September 15, 2004 | Commentary on National Security and Defense
Governments react differently to acts of terror. President Bush
took the war against terror on the offensive, to Afghanistan and
Iraq. He chose to meet force with force, and the United States -
thankfully - has not been hit by acts of terrorism since September
11, 2001. In Spain, the newly elected government chose to react to
the Madrid train bombings with appeasement, withdrawing Spanish
troops from Iraq. This will most certainly make Europe less, not
more secure, in the future.
In Russia, President Vladimir Putin has reacted to the Beslan school massacre by taking yet another step in centralizing political power in the Kremlin, as announced on Monday. To the foreign observer, tightening the country's political structures does not make a lot of sense in terms of improving Russia's dismal record on protecting the safety of its citizens. It does, however, make a lot of sense if the purpose is rolling back the democratic gains that were made in Russia after the fall of the Soviet Union. This is a response that seems designed to take us back to the Soviets, possibly even to the era of the czars.
The occasion certainly deserved a very forceful response. Even with the horrors of September 11 still fresh in our minds here, the depraved, inhuman brutality that was visited on small town of Beslan, when Chechen terrorists grabbed hold of some 1,200 hostages on the first day of school, is unspeakable. As a result, Beslan is now mourning the slaughter of over 350 and more than 700 wounded - children, parents and teachers. Just thinking about what happened there breaks your heart.
The Russian government's initial response, however, was not promising. News agencies greatly underreported the number of hostages, and the unfolding drama was kept out of the news. It was a classic Soviet-style treatment, reminiscent of the days when any untoward event, from earthquakes to airline crashes to the Chernobyl nuclear reactor meltdown, was hushed up. Mr. Putin has also been blamed for not reacting quickly enough, remaining silent for two days and having taken insufficient security measures to protect the schools.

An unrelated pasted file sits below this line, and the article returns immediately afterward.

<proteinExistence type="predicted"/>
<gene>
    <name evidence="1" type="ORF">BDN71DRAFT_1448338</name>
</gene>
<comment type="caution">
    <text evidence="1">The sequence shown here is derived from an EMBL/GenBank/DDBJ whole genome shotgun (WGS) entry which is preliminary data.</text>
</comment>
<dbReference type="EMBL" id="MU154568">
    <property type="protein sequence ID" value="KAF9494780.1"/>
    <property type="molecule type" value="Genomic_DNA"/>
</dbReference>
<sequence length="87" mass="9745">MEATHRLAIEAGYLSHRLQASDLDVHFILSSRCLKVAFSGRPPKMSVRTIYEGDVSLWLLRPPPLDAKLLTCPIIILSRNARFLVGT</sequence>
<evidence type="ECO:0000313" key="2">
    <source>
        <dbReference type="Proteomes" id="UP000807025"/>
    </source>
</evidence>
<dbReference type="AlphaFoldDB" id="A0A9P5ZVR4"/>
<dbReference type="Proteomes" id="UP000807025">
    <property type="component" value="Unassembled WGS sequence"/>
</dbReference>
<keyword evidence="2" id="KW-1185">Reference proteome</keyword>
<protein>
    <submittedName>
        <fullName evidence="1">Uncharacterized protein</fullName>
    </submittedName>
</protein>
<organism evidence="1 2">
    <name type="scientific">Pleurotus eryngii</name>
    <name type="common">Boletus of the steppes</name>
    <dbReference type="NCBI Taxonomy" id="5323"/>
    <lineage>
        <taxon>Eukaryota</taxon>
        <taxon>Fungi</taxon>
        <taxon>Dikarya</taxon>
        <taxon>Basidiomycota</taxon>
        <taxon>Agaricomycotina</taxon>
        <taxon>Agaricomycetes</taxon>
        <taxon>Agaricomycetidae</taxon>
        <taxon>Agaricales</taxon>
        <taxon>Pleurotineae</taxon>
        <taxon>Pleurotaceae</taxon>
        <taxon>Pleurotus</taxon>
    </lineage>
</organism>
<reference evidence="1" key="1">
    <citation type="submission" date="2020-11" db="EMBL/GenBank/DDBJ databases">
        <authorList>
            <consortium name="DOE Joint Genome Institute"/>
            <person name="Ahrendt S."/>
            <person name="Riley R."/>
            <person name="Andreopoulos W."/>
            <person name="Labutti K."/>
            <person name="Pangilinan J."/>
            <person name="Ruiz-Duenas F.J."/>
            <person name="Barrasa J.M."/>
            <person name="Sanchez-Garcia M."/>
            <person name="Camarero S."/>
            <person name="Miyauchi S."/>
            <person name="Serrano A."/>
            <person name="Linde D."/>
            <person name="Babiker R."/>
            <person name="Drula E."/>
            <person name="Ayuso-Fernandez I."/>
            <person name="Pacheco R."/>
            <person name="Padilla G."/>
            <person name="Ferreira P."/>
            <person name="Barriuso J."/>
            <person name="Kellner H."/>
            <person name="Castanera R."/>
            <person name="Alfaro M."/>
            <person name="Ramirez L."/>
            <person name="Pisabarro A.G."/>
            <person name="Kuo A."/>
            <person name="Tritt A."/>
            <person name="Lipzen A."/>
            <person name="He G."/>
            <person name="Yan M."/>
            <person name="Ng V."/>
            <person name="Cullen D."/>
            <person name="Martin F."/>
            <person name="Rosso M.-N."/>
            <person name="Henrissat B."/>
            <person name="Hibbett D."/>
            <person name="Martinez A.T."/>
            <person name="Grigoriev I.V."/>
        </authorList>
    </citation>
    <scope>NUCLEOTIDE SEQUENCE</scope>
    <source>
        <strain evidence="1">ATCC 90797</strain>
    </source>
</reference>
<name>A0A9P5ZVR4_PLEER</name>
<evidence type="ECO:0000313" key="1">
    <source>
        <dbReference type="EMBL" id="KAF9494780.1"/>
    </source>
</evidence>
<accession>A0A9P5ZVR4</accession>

So, improving security in public buildings and strengthening anti-terrorism legislation and intelligence capabilities within the security services would be the first order of business, one would think. That's pretty much where we began in the United States on September 12, 2001. Russia's previous record on domestic terrorism has left a lot to be desired. From the Moscow apartment bombings, to the theater hostage drama, the murder of Chechen President Akhmad Kadyrov and the explosion in late August that brought down two passenger jets, killing 89 people, Russia is facing a massive if so far unacknowledged terrorist crisis, deriving mainly from the war in Chechnya.
In this context, Mr. Putin's threatened version of pre-emptive strikes against terrorist strongholds abroad is understandable, if somewhat nerve-racking given the Soviet record of assassinations over the years. Terrorism is terrorism, whether Chechens, al Qaeda or Hamas are involved, and must be fought. The United States itself reserved the right to strike pre-emptively at terrorist targets after September 11.
Yet, others of Mr. Putin's responses have been very troubling - for instance, Mr. Putin's pointed attacks on the governments of the United States and Britain for harboring Chechen terrorists. These are Chechens who have sought political asylum because of the brutal war renewed in 1999 by Mr. Putin himself against separatists in the small autonomous region of Chechnya.
And according to Monday's announcement on political
restructuring, gone are the popular elections for Russia's 89
regional governors, some of whom grew in popularity to be rival
power centers to the Kremlin. The Russian parliament, the Duma,
also received the president's attention. Elections will now be
based solely on party lists, which will restrict the formation of
new political parties. Meanwhile, there has been no cabinet
reshuffle to suggest that blame is being assigned. Should not
someone - a Russian George Tenet? - be held accountable for the
security failures and the chaotic law-enforcement situation that
aggravated the Beslan tragedy?
All of this seems highly opportunistic, hardly designed for "internal security" as Mr. Putin stated, but part of a long-term strategy for authoritarian political control. Under the chaotic Boris Yeltsin, Russians in the 1990s gained many political freedoms to which they can now gradually wave goodbye. It is the biggest rollback in Russia's democratization process in a decade, and does not bode well for the future.
Helle Dale is director of Foreign Policy and Defense Studies at the Heritage Foundation. E-mail: email@example.com.
First appeared in The Washington Times